Lois Barton
Lois Barton is an 84 year old mother of eight children. She has lived on the same rural acreage just south of Eugene, Oregon for more than 50 years. All their children learned to milk, to keep the woodboxes filled, to do their share of household and garden chores. Her first book, Spencer Butte Pioneers, was published in 1982 when her youngest started to school. Since then she wrote five other books: Daughter of the Soil, now out of print; One Woman's West; A Quaker Promise Kept; and Through My Window, autobiographical sketches, sequel to Daughter Of the Soil. Through the years Lois has been a 4H leader, president of the neighborhood association, a precinct committee woman, election board clerk, editor of the Lane County Historian, and a life long Quaker. She spent a month in Southeast Asia in 1974 as a member of a church peace mission, after working for ten years as director of the Eugene Chapter of the World Without War Council.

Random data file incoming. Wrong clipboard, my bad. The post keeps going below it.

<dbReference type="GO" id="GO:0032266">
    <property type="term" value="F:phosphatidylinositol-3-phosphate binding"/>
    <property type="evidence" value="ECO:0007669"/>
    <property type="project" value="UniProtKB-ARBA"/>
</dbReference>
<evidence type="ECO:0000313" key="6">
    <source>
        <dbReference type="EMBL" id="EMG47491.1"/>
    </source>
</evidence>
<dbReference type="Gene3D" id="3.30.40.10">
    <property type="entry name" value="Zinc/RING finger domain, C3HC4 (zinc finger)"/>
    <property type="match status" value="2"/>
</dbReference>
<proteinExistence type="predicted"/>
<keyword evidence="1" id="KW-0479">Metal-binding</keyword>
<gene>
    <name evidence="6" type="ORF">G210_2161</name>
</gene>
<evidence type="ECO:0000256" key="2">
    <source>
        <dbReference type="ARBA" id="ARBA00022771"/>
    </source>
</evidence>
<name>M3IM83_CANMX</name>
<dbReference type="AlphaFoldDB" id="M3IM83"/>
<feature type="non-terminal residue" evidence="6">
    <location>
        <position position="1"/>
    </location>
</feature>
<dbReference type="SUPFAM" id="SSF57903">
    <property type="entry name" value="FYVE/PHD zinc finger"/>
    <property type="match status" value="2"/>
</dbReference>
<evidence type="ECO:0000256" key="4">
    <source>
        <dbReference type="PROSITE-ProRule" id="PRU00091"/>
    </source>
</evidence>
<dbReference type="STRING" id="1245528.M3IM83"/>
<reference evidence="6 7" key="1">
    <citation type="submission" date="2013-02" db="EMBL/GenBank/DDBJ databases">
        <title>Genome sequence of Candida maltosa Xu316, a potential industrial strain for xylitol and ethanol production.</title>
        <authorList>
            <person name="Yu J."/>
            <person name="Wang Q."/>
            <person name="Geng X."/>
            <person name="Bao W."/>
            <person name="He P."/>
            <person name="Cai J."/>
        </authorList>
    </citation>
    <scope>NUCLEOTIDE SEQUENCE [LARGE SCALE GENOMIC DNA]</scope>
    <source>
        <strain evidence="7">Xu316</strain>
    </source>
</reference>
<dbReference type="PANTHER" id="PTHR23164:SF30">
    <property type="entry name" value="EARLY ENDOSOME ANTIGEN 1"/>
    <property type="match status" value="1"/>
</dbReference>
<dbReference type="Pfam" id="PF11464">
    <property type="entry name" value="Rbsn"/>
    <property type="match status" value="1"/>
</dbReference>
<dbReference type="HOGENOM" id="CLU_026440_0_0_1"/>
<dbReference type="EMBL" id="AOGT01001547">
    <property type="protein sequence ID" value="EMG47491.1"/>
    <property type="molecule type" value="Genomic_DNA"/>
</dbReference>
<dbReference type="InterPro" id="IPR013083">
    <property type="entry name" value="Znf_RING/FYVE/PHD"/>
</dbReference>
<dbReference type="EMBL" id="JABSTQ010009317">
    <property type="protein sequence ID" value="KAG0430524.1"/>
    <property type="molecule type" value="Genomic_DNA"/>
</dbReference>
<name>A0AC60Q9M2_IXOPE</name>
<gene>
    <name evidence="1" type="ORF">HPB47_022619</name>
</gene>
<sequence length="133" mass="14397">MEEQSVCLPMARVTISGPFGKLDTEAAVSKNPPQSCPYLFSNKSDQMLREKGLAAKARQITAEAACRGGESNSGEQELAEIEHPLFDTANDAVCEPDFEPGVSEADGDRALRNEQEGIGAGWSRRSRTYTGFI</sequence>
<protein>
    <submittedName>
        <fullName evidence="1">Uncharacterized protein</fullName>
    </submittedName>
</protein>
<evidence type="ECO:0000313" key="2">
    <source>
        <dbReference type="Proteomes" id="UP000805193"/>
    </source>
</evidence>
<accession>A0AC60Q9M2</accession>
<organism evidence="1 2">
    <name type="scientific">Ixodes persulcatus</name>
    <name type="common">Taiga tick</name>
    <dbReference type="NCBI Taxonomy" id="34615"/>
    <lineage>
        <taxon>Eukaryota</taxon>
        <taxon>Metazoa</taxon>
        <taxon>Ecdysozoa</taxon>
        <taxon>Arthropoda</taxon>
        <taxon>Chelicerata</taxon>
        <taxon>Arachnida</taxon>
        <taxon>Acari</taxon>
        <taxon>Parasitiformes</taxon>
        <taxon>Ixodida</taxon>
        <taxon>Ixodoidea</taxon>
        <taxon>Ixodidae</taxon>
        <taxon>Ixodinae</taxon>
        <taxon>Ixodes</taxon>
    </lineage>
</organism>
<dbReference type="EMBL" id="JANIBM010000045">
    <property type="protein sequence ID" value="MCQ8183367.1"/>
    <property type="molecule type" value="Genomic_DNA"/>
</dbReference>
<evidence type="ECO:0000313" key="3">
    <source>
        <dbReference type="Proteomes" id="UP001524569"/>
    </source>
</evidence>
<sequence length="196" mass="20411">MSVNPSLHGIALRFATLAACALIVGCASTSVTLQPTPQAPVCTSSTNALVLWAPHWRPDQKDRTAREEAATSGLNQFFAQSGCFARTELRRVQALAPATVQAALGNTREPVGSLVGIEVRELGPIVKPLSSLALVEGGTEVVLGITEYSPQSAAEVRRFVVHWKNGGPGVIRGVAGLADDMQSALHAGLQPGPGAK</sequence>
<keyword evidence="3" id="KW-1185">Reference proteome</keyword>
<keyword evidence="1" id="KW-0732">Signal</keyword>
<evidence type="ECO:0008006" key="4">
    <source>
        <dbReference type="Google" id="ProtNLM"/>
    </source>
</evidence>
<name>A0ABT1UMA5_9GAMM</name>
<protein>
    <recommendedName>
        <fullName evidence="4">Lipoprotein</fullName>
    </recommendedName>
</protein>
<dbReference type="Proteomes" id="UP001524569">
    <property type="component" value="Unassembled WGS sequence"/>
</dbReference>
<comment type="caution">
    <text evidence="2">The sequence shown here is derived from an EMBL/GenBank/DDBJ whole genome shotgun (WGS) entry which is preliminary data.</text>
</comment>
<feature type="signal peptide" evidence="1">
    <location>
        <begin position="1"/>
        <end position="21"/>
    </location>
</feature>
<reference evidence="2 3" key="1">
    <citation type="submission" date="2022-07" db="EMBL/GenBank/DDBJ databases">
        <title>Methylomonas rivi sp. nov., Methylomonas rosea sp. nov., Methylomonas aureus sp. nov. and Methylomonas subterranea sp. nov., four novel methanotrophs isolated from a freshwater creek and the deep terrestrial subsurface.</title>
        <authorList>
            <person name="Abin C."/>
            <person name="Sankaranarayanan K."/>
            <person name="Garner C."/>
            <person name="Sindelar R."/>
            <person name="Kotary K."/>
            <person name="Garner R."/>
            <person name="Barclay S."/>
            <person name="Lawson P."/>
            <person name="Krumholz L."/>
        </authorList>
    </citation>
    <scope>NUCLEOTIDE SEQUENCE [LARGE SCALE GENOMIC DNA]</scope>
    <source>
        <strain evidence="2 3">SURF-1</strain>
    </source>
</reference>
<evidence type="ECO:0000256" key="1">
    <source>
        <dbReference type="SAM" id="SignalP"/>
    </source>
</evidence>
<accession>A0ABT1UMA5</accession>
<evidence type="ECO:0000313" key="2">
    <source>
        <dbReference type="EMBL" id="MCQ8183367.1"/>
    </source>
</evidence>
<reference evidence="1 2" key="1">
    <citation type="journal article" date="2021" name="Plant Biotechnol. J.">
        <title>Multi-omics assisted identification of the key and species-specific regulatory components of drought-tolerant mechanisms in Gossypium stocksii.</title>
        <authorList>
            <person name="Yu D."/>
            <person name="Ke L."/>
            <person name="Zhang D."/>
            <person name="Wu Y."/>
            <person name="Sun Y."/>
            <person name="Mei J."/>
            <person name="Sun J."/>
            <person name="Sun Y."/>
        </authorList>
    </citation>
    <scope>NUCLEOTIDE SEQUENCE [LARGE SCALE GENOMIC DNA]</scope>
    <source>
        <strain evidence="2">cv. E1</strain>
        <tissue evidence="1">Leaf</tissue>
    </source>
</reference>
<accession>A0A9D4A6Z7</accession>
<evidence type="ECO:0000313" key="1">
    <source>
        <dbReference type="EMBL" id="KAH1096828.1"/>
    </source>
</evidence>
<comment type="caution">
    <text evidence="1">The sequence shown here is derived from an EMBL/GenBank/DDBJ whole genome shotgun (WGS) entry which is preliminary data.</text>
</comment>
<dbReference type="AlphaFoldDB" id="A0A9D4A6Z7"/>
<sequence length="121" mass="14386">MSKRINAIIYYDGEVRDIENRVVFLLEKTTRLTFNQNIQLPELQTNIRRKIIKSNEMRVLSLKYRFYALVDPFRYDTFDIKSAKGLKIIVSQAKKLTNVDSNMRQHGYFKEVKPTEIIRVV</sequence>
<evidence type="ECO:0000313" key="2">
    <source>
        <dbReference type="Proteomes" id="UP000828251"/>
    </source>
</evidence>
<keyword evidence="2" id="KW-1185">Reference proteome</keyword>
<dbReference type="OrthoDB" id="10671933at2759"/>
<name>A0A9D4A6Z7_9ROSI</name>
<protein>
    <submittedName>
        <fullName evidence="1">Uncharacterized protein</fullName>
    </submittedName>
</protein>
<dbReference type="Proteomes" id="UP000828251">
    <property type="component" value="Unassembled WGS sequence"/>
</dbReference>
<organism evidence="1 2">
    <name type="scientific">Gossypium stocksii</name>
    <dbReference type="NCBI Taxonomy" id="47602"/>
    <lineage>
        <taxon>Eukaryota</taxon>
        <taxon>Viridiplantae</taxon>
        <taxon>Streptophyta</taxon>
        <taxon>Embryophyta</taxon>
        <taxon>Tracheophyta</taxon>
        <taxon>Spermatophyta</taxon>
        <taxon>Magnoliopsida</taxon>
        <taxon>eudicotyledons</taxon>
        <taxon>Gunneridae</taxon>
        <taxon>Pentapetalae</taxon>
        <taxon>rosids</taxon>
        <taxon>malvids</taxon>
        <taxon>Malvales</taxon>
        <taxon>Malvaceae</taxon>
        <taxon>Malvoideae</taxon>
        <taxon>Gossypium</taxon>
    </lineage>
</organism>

Visit the Sunnyside of Spencer Butte Section in our new format for more of Lois' stories. See more of Lois Barton's articles in West By Northwest.org online magazine's archives:


Visit the Heron Rookery


Sauerkraut and All That

Charlotte's Overdose - Just who is Charlotte and what did she take?

The Midwife - The midnight call awoke an unusual midwife.

The Mystery of Fox Hollow - Fact and fiction meet in this story of the origins of Faith Rock.

Trees, Tame Trees and Squirrel.

Books by Lois Barton


History and stories of the peoples of the Northwest.




© Copyright 2000-2004 by West By Northwest.org

Top of Page
untitled

Latest Articles

West By Northwest
Resurrection of West by Northwest Online Journal
Restricting Pesticide Use for Salmon Recovery?
Memory Project: Rose Wilder Lane, Ghostwriter in the Sky
Current Highlights: Marine Reserve Proposals Get Cold Shoulder
Current Highlights: Web Map's View of the Ocean Floor
Current Highlights: Oregon Liquefied-Natural-Gas Terminal Approved
Current Highlights: Poison Forces All to Pay for Timber Firms’ Profits
A Summer Solstice Sonnet
Spencer Creek Storybook: Remembering Mother's Day at the Longhouse, and Not Up, Up and Away
Drilling Instinct
Collie Rescue